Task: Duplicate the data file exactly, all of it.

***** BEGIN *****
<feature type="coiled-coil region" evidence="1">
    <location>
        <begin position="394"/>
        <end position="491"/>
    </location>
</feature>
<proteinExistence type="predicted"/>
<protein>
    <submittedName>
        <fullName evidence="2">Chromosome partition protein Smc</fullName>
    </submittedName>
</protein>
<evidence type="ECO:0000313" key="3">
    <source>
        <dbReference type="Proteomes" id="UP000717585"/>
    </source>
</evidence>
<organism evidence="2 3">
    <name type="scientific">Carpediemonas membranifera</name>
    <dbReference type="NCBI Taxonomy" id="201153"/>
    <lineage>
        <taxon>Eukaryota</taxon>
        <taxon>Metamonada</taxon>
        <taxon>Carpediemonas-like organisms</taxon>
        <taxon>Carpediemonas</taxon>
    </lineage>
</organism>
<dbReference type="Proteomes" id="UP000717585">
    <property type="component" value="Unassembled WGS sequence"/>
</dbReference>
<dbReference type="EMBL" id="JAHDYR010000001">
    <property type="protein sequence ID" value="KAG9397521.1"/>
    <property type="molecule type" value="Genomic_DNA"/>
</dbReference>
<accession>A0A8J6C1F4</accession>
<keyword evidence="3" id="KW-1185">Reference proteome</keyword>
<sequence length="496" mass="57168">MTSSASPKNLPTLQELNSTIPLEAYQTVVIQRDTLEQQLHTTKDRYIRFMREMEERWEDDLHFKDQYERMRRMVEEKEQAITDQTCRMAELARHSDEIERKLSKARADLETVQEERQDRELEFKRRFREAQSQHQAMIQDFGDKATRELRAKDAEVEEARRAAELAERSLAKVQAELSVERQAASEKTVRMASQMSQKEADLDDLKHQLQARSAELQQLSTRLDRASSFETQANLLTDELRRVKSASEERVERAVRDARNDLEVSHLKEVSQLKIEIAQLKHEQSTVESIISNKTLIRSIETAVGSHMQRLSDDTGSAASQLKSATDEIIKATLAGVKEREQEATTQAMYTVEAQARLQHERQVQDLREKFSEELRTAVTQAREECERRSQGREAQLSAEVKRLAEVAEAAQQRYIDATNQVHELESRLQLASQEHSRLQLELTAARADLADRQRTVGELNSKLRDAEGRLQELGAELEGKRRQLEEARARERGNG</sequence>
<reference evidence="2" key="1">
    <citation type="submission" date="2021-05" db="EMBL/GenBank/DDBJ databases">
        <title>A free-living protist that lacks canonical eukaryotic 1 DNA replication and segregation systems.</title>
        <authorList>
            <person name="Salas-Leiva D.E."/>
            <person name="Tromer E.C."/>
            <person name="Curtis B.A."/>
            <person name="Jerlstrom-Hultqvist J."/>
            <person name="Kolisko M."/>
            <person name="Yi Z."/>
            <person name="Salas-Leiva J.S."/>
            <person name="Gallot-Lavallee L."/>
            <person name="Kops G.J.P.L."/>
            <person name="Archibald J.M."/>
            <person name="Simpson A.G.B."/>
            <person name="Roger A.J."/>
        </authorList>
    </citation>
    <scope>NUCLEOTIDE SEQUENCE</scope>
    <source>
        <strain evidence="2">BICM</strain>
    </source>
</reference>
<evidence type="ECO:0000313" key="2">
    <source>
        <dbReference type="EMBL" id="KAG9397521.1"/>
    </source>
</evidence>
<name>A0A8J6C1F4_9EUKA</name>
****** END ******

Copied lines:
<feature type="coiled-coil region" evidence="1">
    <location>
        <begin position="394"/>
        <end position="491"/>
    </location>
</feature>
<proteinExistence type="predicted"/>
<protein>
    <submittedName>
        <fullName evidence="2">Chromosome partition protein Smc</fullName>
    </submittedName>
</protein>
<evidence type="ECO:0000313" key="3">
    <source>
        <dbReference type="Proteomes" id="UP000717585"/>
    </source>
</evidence>
<organism evidence="2 3">
    <name type="scientific">Carpediemonas membranifera</name>
    <dbReference type="NCBI Taxonomy" id="201153"/>
    <lineage>
        <taxon>Eukaryota</taxon>
        <taxon>Metamonada</taxon>
        <taxon>Carpediemonas-like organisms</taxon>
        <taxon>Carpediemonas</taxon>
    </lineage>
</organism>
<dbReference type="Proteomes" id="UP000717585">
    <property type="component" value="Unassembled WGS sequence"/>
</dbReference>
<dbReference type="EMBL" id="JAHDYR010000001">
    <property type="protein sequence ID" value="KAG9397521.1"/>
    <property type="molecule type" value="Genomic_DNA"/>
</dbReference>
<accession>A0A8J6C1F4</accession>
<keyword evidence="3" id="KW-1185">Reference proteome</keyword>
<sequence length="496" mass="57168">MTSSASPKNLPTLQELNSTIPLEAYQTVVIQRDTLEQQLHTTKDRYIRFMREMEERWEDDLHFKDQYERMRRMVEEKEQAITDQTCRMAELARHSDEIERKLSKARADLETVQEERQDRELEFKRRFREAQSQHQAMIQDFGDKATRELRAKDAEVEEARRAAELAERSLAKVQAELSVERQAASEKTVRMASQMSQKEADLDDLKHQLQARSAELQQLSTRLDRASSFETQANLLTDELRRVKSASEERVERAVRDARNDLEVSHLKEVSQLKIEIAQLKHEQSTVESIISNKTLIRSIETAVGSHMQRLSDDTGSAASQLKSATDEIIKATLAGVKEREQEATTQAMYTVEAQARLQHERQVQDLREKFSEELRTAVTQAREECERRSQGREAQLSAEVKRLAEVAEAAQQRYIDATNQVHELESRLQLASQEHSRLQLELTAARADLADRQRTVGELNSKLRDAEGRLQELGAELEGKRRQLEEARARERGNG</sequence>
<reference evidence="2" key="1">
    <citation type="submission" date="2021-05" db="EMBL/GenBank/DDBJ databases">
        <title>A free-living protist that lacks canonical eukaryotic 1 DNA replication and segregation systems.</title>
        <authorList>
            <person name="Salas-Leiva D.E."/>
            <person name="Tromer E.C."/>
            <person name="Curtis B.A."/>
            <person name="Jerlstrom-Hultqvist J."/>
            <person name="Kolisko M."/>
            <person name="Yi Z."/>
            <person name="Salas-Leiva J.S."/>
            <person name="Gallot-Lavallee L."/>
            <person name="Kops G.J.P.L."/>
            <person name="Archibald J.M."/>
            <person name="Simpson A.G.B."/>
            <person name="Roger A.J."/>
        </authorList>
    </citation>
    <scope>NUCLEOTIDE SEQUENCE</scope>
    <source>
        <strain evidence="2">BICM</strain>
    </source>
</reference>
<evidence type="ECO:0000313" key="2">
    <source>
        <dbReference type="EMBL" id="KAG9397521.1"/>
    </source>
</evidence>
<name>A0A8J6C1F4_9EUKA</name>